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International adoptions to be 'a last resort'

International adoptions to be 'a last resort'

A draft adoption law has suggested that international adoptions be relegated as a

final option when dealing with orphaned children. The law, which was developed by

UNICEF, was presented at a June 23-24 workshop to discuss the draft.

UNICEF's Sarah Mills said the current regimen did not hold the best interests of

the child as the primary consideration.

"[The draft law] looks at local alternatives in the family, the community and

province ahead of international adoption," she said, adding that it was difficult

to say when the law, which was first drafted more than two years ago, would be presented

to the National Assembly.

The long-stalled law aims to regulate international adoptions. Detractors of the

current system say it operates as a lucrative business, which fuels the trafficking

of infants, and favors international adopters over Cambodians.

A situation report issued in May by the Netherlands Embassy in Bangkok said it appeared

that government officials had stymied efforts to implement alternative systems such

as foster care and domestic adoption. It concluded that the practice of international

adoptions here was "still deeply tainted with unlawful and corrupt practices

and ... suffered from a lack of transparency".

It also stated that the precise level of baby trafficking was impossible to assess,

but noted that reported trafficking cases probably represent the tip of the iceberg.

Article 7 of the proposed law would outlaw the payments or gifts to induce the consent

of the child's natural parents. Its inclusion follows the suspension of adoptions

to the US and France after widespread allegations of baby trafficking, document fraud

and official corruption.

Families from the US routinely pay between $12,000 and $20,000 to adopt a Cambodian

child, but much of that money is unaccounted for. The report stated that "the

biggest chunk" was thought to go to the facilitators, rather than ministry officials

or orphanages.

Mills said the new law would seek to regulate adoption facilitators more tightly,

rather than exclude them altogether.

"The agency would need to be accredited in their home country and in Cambodia,

and it would need to be non-profit," she said.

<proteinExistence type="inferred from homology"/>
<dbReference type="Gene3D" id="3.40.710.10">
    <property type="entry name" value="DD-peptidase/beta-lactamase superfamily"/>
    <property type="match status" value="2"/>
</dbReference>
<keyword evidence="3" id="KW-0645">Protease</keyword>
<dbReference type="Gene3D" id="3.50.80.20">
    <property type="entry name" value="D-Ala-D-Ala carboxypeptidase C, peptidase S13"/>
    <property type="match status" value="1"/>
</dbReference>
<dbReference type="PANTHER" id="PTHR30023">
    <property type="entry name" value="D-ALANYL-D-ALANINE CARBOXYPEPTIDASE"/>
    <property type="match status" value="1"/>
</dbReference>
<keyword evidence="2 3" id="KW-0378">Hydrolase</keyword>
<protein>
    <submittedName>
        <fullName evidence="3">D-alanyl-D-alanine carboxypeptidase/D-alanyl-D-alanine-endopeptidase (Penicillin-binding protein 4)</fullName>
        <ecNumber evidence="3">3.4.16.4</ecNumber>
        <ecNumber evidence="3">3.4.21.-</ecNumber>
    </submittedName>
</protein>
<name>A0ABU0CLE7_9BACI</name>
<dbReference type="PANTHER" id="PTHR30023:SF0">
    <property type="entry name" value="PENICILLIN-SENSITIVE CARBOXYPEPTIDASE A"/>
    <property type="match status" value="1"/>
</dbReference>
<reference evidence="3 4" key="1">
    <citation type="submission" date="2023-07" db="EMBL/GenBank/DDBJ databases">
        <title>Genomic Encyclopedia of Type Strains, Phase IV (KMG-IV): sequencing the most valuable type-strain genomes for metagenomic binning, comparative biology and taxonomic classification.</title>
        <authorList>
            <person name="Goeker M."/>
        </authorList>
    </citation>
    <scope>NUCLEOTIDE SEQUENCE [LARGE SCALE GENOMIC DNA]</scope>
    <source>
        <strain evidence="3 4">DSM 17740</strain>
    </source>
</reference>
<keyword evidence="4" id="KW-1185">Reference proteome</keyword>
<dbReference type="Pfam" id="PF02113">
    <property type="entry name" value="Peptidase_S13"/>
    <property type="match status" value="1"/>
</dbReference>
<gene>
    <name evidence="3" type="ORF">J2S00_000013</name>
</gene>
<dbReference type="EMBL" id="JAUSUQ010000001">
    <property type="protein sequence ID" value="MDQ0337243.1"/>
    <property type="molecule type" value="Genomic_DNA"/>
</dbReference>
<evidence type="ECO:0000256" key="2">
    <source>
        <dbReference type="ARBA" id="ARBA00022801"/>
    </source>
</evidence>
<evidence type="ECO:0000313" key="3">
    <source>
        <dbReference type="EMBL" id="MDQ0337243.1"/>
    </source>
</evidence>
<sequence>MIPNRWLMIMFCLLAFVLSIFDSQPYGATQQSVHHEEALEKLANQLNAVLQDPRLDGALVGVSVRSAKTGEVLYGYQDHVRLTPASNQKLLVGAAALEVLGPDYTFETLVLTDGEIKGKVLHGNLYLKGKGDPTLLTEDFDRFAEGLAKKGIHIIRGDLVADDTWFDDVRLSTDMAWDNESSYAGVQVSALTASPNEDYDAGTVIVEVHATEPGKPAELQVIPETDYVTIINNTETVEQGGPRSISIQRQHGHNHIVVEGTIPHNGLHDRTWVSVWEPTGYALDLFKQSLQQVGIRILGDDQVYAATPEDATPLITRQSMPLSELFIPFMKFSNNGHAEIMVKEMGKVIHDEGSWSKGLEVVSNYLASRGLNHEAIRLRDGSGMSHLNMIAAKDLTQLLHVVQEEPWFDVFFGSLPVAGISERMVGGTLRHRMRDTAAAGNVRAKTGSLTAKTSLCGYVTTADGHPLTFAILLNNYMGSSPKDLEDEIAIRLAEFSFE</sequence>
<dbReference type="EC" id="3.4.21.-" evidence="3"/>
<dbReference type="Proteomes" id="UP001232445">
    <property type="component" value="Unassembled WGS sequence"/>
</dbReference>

A further provision would see a fee schedule set for government ministries. Adoptions

are currently regulated by a vaguely-worded March 2001 sub-decree, which allows for

"voluntary donations" to the ministries involved. US-based facilitators

quote "government fees" of up to $9,000 on their websites.

Under the new law, the courts would make the final decision on adoptions. The role

of the Ministry of Social Affairs, Labor, Vocational Training and Youth (MoSALVY)

would be reduced to making technical assessments and referring cases to the courts.

The law calls for the establishment of a "technical entity" in MoSALVY,

which would include social workers, sociologists, psychologists and people with legal

expertise to assess the suitability of prospective parents.

The Dutch report had questioned the suitability of many people who come here to adopt.

"Psychological and social assessments are not always conducted by qualified

professionals ... parents that have been rejected elsewhere [take another chance]

in Cambodia where the rules are more easily bent," the report said.

The body within MoSALVY would also be responsible for creating and updating a list

of children eligible for adoption, in order to guard against children with fraudulent

paperwork being presented for adoption.

The Dutch report noted that while only 22 percent of Cambodian children are registered

at birth, "amazingly" all children for adoption had a birth certificate.

"Official documents required for adoption are widely known to be doctored,"

it concluded.

Stephane Rousseau, who authored the Dutch report and works as a special advisor to

the Netherlands Embassy, said more work was needed before the draft would be ready

to pass into law.

"There is a need to harmonize this draft law with the current drafts of the

Civil Code and Penal Code," he said, explaining that those codes contain provisions

for trafficking and adoption, but contradict UNICEF's draft adoption law.

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